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Yaacov Agam

Spinning Polymorph, 1983

Serigraph on acetate, acrylic, enameled aluminum
11 1/2 × 12 1/2 × 4 3/4 in
29.2 × 31.8 × 12.1 cm
Edition 74/150
This is part of a limited edition set.
Bidding closed
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About the work
Provenance
W
Wright

This work is number 74 from the edition of 150.

This work is number 74 from the edition of 150.

Signature
Signed and numbered to underside of upper element 'Agam 74/150'.
Yaacov Agam
Israeli, b. 1928
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Op art pioneer Yaacov Agam’s abstract artworks—which range from painting, sculpture, drawing, and ceramics, to stained glass and etching—typically incorporate light, sound, or viewer participation. The son of an orthodox rabbi, Agam first trained as an artist in Jerusalem, going on to combine formalist art with kabbalistic mysticism, and he is credited with introducing geometric abstraction to Israeli art. Agam’s best known series of works, comprised of painted strips that appear to shift and oscillate as viewers alter their points of view, would become known as “Agamographs.” He has also produced public commissions, including the world’s largest menorah, installed in New York City, and Star of Peace for Ben-Gurion university that fused the five-pointed star of Islam with the six-pointed Star of David. Agam met and was influenced by the Bauhaus artist and teacher Johannes Itten in Zurich, and also cites Wassily Kandinsky’s abstraction as an influence on his practice.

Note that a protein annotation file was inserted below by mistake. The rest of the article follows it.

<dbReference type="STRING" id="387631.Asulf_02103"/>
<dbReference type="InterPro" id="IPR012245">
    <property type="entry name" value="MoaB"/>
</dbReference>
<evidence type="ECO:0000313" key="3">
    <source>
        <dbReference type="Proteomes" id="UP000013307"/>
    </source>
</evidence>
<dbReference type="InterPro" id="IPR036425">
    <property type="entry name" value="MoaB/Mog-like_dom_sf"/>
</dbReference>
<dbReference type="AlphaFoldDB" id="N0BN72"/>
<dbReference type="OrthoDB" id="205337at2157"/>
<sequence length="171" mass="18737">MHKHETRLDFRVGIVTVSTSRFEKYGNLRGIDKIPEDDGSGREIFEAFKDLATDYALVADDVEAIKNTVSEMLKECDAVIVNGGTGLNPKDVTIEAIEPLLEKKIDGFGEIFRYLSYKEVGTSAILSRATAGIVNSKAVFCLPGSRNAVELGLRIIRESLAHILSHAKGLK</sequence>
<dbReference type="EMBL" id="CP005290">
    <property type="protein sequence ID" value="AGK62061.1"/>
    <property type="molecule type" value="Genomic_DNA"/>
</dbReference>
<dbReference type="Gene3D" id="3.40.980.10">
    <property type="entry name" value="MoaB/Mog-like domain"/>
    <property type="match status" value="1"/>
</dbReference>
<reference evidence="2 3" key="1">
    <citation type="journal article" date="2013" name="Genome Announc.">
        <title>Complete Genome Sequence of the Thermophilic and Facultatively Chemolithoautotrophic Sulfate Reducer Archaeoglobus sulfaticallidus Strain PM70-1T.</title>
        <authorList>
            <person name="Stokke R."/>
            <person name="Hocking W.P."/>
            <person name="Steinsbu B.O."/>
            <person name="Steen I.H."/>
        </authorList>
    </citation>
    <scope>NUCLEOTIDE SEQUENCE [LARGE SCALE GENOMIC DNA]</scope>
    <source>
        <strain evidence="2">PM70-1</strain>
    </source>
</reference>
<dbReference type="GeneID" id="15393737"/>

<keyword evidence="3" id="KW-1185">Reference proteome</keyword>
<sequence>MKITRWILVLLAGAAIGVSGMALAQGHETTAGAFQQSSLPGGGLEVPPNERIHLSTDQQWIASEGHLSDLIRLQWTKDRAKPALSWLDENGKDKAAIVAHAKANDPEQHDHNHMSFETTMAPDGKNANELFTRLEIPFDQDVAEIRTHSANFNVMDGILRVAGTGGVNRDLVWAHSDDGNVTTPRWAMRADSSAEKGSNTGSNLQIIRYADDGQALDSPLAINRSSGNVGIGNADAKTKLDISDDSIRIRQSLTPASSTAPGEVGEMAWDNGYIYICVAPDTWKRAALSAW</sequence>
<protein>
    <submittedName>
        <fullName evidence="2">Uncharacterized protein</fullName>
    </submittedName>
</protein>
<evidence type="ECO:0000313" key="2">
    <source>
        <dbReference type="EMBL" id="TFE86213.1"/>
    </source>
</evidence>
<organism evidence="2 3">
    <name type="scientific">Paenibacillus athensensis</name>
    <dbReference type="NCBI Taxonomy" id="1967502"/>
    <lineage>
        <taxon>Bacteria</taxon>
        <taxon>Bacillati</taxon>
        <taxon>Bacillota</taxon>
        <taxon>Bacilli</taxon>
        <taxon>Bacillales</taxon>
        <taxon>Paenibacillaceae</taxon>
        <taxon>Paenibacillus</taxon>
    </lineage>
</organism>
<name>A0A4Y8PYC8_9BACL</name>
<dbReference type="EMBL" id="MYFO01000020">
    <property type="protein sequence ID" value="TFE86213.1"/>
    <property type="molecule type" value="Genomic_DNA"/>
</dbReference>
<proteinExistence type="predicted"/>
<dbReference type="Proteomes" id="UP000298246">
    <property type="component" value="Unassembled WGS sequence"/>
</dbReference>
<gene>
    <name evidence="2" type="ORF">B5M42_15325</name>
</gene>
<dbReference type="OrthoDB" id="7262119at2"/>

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About the work
Provenance
W
Wright

This work is number 74 from the edition of 150.

This work is number 74 from the edition of 150.

Signature
Signed and numbered to underside of upper element 'Agam 74/150'.
Yaacov Agam
Israeli, b. 1928
Follow

Op art pioneer Yaacov Agam’s abstract artworks—which range from painting, sculpture, drawing, and ceramics, to stained glass and etching—typically incorporate light, sound, or viewer participation. The son of an orthodox rabbi, Agam first trained as an artist in Jerusalem, going on to combine formalist art with kabbalistic mysticism, and he is credited with introducing geometric abstraction to Israeli art. Agam’s best known series of works, comprised of painted strips that appear to shift and oscillate as viewers alter their points of view, would become known as “Agamographs.” He has also produced public commissions, including the world’s largest menorah, installed in New York City, and Star of Peace for Ben-Gurion university that fused the five-pointed star of Islam with the six-pointed Star of David. Agam met and was influenced by the Bauhaus artist and teacher Johannes Itten in Zurich, and also cites Wassily Kandinsky’s abstraction as an influence on his practice.

Yaacov Agam

Spinning Polymorph, 1983

Serigraph on acetate, acrylic, enameled aluminum
11 1/2 × 12 1/2 × 4 3/4 in
29.2 × 31.8 × 12.1 cm
Edition 74/150
This is part of a limited edition set.
Bidding closed
Want to sell a work by this artist? Consign with Artsy.
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